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Johns Hopkins Medicine
Office of Corporate Communications
Media Contact: Joanna Downer or Diane Bovenkamp
November 18, 2004
NEW PROTEIN “STOP SIGN” ALTERS BLOOD VESSEL GROWTH
In experiments with mice, a research team led by Johns Hopkins scientists has discovered an unusual protein pair that stops blood vessels’ growth in the developing back. Results of the studies, published today in the express online edition of Science, are of special interest to researchers trying to prevent blood flow that nourishes tumors or exploit the signals vessels emit during growth to help regrow damaged nerves.
During an animal's prenatal development, protein "signs" tell growing blood vessels which way to go and when to stop or turn back. Scientists already knew that one big family of "stop" proteins works by binding to two proteins, called receptors, on the leading edge of a budding blood vessel. In new experiments, the Hopkins-led team reports on one member of this family of proteins that works differently from the others.
"Unlike all of the others in this group, called semaphorins, this protein only needs one protein receptor partner,” says lead author Chenghua Gu, D.V.M., Ph.D., a postdoctoral fellow in neuroscience in Hopkins' Institute for Basic Biomedical Sciences. “It's a totally new observation of blood vessel growth in development, and it has made us rethink how the semaphorins control this process."
Semaphorins float freely in tissues adjacent to blood vessels and nerves and stop them from migrating into inappropriate areas. Although the protein the team studied, known as Sema3E, belongs to this family, its binding partners and exact job were unclear until now.
Gu and others from the laboratories of Hopkins neuroscience professors Alex Kolodkin, Ph.D., and David Ginty, Ph.D., engineered a version of Sema3E that colors its binding partner blue. They found that the resulting blue pattern on the developing mice looked suspiciously like the pattern of plexin-D1, a previously described protein found in blood vessels and nerves.
To prove that this was indeed Sema3E's binding partner, the researchers inserted the plexin-D1 protein into cultured monkey cells that don't naturally contain it. They discovered that the Sema3E protein bound tightly to the monkey cells and created a signal. Surprisingly, the two proteins didn't need a third that is known to work with semaphorins in other situations.
To see how each of these three proteins affects blood vessel migration, Gu and colleagues from Hopkins, Yutaka Yoshida, Ph.D., and other collaborators from Columbia University and the Developmental Biology Institute of Marseille in France engineered mice to lack each of the three proteins. In mice without Sema3E or plexin-D1, blood vessels along a particular part of the back were disorganized. In contrast, mice lacking the third protein (called neuropilin) grew the vessels normally.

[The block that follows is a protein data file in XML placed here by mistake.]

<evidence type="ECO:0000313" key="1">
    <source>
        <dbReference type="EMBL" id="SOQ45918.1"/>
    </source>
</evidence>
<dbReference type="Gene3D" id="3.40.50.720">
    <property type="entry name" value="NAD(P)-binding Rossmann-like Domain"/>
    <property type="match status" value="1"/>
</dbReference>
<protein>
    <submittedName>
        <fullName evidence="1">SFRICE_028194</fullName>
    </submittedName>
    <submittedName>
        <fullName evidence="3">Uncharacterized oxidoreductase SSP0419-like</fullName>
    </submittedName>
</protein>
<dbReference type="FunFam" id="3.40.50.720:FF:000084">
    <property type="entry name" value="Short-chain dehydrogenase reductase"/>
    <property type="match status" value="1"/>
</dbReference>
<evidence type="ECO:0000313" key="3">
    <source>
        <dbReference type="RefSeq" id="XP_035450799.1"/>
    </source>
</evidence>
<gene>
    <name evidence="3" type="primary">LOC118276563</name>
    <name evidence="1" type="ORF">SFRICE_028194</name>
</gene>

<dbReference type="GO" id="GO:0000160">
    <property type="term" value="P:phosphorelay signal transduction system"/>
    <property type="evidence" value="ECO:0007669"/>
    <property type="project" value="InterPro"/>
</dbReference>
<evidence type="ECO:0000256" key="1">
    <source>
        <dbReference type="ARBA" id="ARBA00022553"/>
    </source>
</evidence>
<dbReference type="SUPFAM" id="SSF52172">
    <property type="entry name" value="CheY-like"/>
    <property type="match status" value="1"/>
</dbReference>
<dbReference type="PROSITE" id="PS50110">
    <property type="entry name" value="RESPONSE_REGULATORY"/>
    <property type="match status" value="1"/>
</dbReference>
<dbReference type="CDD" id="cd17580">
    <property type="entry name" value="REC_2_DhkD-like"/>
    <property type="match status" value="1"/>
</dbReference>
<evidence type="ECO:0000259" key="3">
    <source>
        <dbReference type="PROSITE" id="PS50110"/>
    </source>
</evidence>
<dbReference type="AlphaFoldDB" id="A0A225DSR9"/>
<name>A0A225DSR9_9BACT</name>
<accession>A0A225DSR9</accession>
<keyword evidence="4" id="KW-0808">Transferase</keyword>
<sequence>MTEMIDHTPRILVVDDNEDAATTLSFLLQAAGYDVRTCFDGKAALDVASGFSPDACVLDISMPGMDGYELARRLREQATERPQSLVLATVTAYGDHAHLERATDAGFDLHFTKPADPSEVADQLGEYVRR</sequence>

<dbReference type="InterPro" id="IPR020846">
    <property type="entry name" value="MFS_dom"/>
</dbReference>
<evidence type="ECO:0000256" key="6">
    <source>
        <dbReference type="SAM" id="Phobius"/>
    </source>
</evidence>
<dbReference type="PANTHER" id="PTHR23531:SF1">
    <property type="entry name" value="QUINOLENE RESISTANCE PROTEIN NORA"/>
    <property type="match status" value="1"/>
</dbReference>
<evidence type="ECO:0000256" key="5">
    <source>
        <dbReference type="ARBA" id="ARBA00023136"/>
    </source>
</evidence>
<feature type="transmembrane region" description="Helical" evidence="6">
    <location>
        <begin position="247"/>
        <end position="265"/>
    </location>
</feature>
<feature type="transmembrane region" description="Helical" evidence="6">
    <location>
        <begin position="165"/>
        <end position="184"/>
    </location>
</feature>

"We know that these two proteins are crucial for the growth of blood vessels in the back, but now we're investigating whether the pair controls blood vessels and nerves in other parts of the developing mouse, too," says Ginty, also a Howard Hughes Medical Institute investigator.
Sema3E was originally isolated from an invasive tumor cell line, so it's thought to be associated with progression of cancer. Both plexin-D1 and Sema3E are found in many species, including humans, and when disrupted could contribute to vascular birth defects, coronary heart disease, and adult nerve regeneration problems, say the researchers.
This research was supported by grants from the National Institutes of Health (NIH), Howard Hughes Medical Institute (HHMI), the Christopher Reeve Paralysis Foundation, the Packard Center for ALS Research at Johns Hopkins, the Institut National de la Santé et de la Recherche Médical (INSERM), Centre National de la Recherche Scientifique (CNRS), Association Française contre les Myopathies (AFM) and a European Commission contract.
Authors on the paper are Gu, Ginty, Kolodkin, Dorothy Reimert and Janna Merte from Hopkins; Yoshida and Thomas Jessell from HHMI at Columbia University, New York; and Jean Livet, Fanny Mann and Christopher Henderson from the Developmental Biology Institute of Marseille (IBDM), France.
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